Originally played by: Academy Award Nominee for Best Supporting Actress (Rebecca)
Judith Anderson (A Man Called Horse, Star Trek III: The Search for Spock)

My Choice: Academy Award Nominee/Indie Spirit Winner for Best Supporting Actress (House of Sand and Fog)
Shohreh Aghdashloo (The Stoning of Soraya M., The Adjustment Bureau)
Aghdashloo is mostly cast as doctors or scientists, with something stern about her. This sternness could be put to good use in the role of Memnet, a midwife with a stick up in her nethers. Because Memnet is also prideful, though, we'd get to see Aghdashloo play off her noble countenance. She could bring the sad, doomed loyalty that comes from the character of Memnet.

Who is She: Moses's birth mother. She sends him into the reeds in hopes that someone will discover him and raise him, fearing the Pharaoh's baby massacre.

Originally played by: Academy Award Nominee for Best Actress (Our Town)
Martha Scott (In Old Oklahoma, Ben-Hur)

My Choice: Academy Award Nominee for Best Actress (An Officer and a Gentleman, Terms of Endearment, Shadowlands), BAFTA Award Nominee for Best Actress (Shadowlands), Golden Globe Nominee for Best Actress in a Drama (An Officer and a Gentleman, Terms of Endearment, A Dangerous Woman) and Best Supporting Actress (Urban Cowboy), Indie Spirit Nominee for Best Supporting Actress (Rachel Getting Married)
Debra Winger (Black Widow, The Sheltering Sky)
I believe in her ability to play a proud Jewish woman who will do anything for her son. The fact that she's a proud Jewish woman probably helps.

Who is She: Moses's adopted mother. The daughter of Sethi, Bithiah is bathing with her maidens when a woven reed basket floats by...with a baby. Bithiah raises the baby as her own in the palace, making Moses a prince of Egypt.

Originally played by: Academy Award Nominee for Best Supporting Actress (Executive Suite)
Nina Foch (An American in Paris, Spartacus)

My Choice:
Amina Annabi (The Sheltering Sky, Cairo Time)
She exudes beauty and warmth. I can see her and Debra Winger walking together through the parted Red Sea.

Who is He: Pharaoh in Moses's youth. He orders the massacre of the Jewish firstborns when he fears a Hebrew uprising; unbeknownst to him, Moses is one of those Jewish firstborns. He winds up raising Moses alongside his son Rameses.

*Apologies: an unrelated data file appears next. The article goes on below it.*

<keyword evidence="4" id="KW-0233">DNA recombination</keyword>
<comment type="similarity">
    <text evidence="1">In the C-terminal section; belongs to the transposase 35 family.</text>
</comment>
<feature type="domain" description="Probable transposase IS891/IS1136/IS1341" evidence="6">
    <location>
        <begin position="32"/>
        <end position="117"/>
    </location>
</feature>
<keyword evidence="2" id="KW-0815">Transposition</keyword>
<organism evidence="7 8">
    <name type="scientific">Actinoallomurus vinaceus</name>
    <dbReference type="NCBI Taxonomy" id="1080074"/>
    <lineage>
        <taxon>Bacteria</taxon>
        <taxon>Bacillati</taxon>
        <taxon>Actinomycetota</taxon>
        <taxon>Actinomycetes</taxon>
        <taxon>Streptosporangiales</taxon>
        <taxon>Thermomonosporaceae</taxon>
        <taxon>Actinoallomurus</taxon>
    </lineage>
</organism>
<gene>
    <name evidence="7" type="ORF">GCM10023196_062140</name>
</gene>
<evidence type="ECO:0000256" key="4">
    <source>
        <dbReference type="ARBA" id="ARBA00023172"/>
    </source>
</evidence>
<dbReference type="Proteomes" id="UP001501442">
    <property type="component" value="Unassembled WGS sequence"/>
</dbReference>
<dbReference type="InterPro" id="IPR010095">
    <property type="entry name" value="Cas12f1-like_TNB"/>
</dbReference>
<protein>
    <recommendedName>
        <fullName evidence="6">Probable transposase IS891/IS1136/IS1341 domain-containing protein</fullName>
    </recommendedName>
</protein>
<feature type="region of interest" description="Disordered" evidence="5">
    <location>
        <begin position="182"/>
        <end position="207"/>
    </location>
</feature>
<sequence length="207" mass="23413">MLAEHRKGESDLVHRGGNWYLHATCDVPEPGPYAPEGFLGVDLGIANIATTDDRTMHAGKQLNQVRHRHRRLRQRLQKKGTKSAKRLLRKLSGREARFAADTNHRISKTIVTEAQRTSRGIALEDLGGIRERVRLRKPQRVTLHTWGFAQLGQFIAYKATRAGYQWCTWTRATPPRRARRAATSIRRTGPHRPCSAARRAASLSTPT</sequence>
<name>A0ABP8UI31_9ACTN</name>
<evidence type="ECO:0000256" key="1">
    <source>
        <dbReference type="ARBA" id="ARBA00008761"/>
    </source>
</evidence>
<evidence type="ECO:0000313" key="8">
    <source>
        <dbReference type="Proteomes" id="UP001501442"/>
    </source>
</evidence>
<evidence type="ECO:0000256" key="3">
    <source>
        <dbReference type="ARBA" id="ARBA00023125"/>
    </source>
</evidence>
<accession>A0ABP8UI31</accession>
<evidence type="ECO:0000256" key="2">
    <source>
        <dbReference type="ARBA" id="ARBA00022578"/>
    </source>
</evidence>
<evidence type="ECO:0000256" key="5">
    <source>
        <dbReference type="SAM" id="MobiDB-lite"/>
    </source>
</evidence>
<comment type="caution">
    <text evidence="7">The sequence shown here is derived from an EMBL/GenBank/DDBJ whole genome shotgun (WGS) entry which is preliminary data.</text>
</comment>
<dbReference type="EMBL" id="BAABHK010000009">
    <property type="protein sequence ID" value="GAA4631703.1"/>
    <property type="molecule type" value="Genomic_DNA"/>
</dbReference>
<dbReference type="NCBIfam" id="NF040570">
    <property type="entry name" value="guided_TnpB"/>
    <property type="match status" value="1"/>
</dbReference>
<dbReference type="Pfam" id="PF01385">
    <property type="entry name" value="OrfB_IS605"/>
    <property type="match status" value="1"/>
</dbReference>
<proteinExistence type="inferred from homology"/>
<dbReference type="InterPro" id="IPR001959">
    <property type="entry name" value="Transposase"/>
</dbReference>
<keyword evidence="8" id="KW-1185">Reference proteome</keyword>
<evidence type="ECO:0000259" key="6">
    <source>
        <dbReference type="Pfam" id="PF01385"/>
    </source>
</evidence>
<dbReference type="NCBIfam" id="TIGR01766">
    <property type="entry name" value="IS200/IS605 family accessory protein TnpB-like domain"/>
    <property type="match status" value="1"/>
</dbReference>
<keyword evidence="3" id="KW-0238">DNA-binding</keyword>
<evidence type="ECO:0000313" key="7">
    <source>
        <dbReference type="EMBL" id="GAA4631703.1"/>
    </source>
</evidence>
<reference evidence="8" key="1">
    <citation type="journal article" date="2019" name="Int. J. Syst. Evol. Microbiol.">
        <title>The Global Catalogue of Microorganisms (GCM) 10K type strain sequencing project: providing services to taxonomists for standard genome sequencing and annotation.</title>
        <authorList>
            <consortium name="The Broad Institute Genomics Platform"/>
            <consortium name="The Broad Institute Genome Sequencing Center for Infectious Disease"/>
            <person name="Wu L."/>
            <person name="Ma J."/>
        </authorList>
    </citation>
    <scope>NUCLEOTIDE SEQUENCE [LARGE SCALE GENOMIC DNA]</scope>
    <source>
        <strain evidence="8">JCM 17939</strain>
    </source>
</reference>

Originally played by:
Sir Cedric Hardwicke (The Hunchback of Notre Dame, Richard III)

My Choice:
Jamie Farr (The Cannonball Run, Scrooged)
Miss him.

Who is He: A frustrated Hebrew slave who yearns for freedom.

Originally played by:
John Derek (All the King's Men, Exodus)

My Choice: Academy Award/BAFTA Award/Golden Globe/SAG Award Nominee for Best Actor [in a Drama] (127 Hours), Golden Globe Nominee for Best Actor in a Musical/Comedy (Pineapple Express), Indie Spirit Winner for Best Supporting Actor (Milk), SAG Award Nominee for Best Ensemble (Milk)
James Franco (Spider-Man, Howl)
Franco has enough confidence to play a future leader, but he's still youthful. You can see greatness in him, just as we should see greatness in Joshua. And he doesn't look stupid with a beard.

Who is She: A beautiful female Jewish slave, beloved of Joshua. She serves water to the masters and slaves.

Originally played by:
Debra Paget (Tales of Terror, The Haunted Palace)

My Choice:
Emmanuelle Chriqui (Wrong Turn, You Don't Mess with the Zohan)
Lilia just needs a capable, beautiful actress. Chriqui is a solid actress...and a knock-out.

Who is She: A Midianite woman, daughter of Jethro. She gives Moses water after his many days of wandering, an exile after the murder of Baka. She later marries him.

Originally played by:
Yvonne de Carlo (Munster Go Home, Satan's Cheerleaders)

My Choice: Academy Award/SAG Award Nominee for Best Supporting Actress, SAG Award Nominee for Best Ensemble (Hotel Rwanda)